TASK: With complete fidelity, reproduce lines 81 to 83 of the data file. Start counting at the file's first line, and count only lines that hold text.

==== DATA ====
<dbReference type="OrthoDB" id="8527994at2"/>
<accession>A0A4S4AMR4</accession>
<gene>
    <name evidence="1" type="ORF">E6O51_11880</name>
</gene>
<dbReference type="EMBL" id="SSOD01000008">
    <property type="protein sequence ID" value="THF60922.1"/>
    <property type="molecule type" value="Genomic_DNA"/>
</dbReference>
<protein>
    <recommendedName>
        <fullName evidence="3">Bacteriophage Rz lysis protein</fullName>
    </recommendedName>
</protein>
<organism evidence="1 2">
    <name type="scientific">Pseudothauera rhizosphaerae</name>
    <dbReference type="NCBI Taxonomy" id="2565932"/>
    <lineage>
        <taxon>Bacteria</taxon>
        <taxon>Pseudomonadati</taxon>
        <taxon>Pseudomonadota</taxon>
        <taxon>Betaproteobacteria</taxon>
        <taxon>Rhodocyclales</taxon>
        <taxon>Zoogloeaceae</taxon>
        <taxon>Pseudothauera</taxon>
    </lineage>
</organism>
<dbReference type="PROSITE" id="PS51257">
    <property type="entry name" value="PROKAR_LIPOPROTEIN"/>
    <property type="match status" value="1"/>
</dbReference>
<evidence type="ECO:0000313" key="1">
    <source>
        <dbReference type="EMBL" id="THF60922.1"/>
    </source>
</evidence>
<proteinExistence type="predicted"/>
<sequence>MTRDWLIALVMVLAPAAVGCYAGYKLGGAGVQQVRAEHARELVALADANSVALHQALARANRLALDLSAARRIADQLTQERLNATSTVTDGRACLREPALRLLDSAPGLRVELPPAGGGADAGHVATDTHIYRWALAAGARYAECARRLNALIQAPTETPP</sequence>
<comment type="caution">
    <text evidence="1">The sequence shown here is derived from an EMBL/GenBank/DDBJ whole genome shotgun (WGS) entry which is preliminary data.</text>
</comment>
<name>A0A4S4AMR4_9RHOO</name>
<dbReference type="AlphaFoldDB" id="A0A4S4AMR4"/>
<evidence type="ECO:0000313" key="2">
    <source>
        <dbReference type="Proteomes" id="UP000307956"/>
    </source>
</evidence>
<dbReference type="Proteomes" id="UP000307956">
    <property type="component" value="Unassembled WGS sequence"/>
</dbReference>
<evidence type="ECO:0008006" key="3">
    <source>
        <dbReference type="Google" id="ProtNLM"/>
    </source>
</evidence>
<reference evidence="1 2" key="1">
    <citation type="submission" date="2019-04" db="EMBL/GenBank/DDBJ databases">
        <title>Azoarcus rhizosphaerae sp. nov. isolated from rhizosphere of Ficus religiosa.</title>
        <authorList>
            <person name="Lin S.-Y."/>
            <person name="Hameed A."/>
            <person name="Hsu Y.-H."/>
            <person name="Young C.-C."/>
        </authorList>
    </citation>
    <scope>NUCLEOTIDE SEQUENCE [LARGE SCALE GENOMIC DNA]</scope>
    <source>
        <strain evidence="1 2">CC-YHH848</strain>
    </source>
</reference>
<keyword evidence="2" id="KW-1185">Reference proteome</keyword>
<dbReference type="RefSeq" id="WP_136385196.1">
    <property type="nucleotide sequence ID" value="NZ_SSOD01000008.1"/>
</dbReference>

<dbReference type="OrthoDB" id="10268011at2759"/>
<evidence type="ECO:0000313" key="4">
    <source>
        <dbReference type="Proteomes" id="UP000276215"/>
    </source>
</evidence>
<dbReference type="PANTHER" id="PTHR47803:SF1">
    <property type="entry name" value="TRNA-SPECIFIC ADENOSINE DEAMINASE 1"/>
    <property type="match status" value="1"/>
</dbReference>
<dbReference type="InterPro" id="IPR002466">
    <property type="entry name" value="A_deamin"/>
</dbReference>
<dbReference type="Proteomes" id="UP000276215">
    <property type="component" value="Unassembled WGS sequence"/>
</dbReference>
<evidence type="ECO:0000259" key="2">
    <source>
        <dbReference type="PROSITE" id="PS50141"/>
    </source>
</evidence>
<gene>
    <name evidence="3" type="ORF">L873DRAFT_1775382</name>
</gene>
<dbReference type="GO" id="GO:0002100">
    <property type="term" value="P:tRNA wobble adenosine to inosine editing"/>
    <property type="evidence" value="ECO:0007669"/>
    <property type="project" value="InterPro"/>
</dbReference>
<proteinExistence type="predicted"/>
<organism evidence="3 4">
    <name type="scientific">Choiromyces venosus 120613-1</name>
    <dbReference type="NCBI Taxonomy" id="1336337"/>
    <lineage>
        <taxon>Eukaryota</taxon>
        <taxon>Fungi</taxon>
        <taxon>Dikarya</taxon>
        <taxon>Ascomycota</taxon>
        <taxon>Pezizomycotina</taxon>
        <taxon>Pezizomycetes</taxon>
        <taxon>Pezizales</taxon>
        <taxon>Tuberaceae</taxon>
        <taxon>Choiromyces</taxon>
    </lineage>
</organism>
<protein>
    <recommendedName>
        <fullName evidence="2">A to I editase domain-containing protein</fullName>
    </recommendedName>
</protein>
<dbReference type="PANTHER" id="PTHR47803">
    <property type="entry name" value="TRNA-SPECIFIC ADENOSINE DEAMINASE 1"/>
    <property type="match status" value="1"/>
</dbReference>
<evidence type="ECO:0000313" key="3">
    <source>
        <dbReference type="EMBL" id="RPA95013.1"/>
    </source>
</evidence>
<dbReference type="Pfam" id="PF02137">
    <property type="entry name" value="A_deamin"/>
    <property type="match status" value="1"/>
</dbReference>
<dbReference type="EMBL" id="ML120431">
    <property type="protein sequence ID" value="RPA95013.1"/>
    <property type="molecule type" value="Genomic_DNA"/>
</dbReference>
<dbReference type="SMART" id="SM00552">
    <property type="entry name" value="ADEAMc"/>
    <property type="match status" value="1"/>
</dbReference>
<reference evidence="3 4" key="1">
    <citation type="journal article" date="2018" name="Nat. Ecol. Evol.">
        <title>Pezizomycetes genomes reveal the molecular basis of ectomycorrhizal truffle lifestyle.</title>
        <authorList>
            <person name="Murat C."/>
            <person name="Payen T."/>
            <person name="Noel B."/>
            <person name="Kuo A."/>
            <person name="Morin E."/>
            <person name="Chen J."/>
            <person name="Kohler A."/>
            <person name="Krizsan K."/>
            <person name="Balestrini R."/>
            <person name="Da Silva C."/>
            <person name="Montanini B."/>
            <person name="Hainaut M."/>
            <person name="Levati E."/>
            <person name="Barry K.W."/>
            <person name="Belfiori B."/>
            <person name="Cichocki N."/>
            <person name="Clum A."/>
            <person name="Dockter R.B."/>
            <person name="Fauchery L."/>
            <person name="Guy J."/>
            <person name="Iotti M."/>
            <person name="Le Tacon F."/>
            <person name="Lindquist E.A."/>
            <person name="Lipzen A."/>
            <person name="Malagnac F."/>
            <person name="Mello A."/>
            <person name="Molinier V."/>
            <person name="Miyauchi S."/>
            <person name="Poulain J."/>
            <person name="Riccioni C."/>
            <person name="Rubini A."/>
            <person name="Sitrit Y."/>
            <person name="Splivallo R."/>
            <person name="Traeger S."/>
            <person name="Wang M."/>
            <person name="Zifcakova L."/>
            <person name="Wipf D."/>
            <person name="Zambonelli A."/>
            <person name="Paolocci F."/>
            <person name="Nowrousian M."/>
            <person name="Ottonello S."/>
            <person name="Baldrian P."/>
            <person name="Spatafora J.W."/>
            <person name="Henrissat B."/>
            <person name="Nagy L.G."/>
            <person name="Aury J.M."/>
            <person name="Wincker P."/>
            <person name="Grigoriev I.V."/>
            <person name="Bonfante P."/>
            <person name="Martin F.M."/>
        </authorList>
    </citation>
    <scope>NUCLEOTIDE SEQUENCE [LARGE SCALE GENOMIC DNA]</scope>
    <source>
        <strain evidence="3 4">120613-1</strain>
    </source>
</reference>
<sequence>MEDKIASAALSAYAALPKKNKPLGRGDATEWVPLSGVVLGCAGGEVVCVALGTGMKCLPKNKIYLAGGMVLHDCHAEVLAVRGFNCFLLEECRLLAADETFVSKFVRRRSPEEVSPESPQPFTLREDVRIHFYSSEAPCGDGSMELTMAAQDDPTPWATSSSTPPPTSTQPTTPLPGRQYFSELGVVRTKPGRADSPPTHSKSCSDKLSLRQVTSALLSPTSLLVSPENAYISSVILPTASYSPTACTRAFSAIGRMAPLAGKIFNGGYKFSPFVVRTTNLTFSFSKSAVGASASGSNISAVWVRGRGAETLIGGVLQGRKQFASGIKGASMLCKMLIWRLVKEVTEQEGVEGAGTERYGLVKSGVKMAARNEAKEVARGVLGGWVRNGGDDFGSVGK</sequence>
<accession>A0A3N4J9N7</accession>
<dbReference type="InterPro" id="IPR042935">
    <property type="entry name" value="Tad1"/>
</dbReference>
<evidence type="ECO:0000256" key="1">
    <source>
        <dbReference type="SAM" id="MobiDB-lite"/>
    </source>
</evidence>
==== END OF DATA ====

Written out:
</evidence>
<dbReference type="PANTHER" id="PTHR47803:SF1">
    <property type="entry name" value="TRNA-SPECIFIC ADENOSINE DEAMINASE 1"/>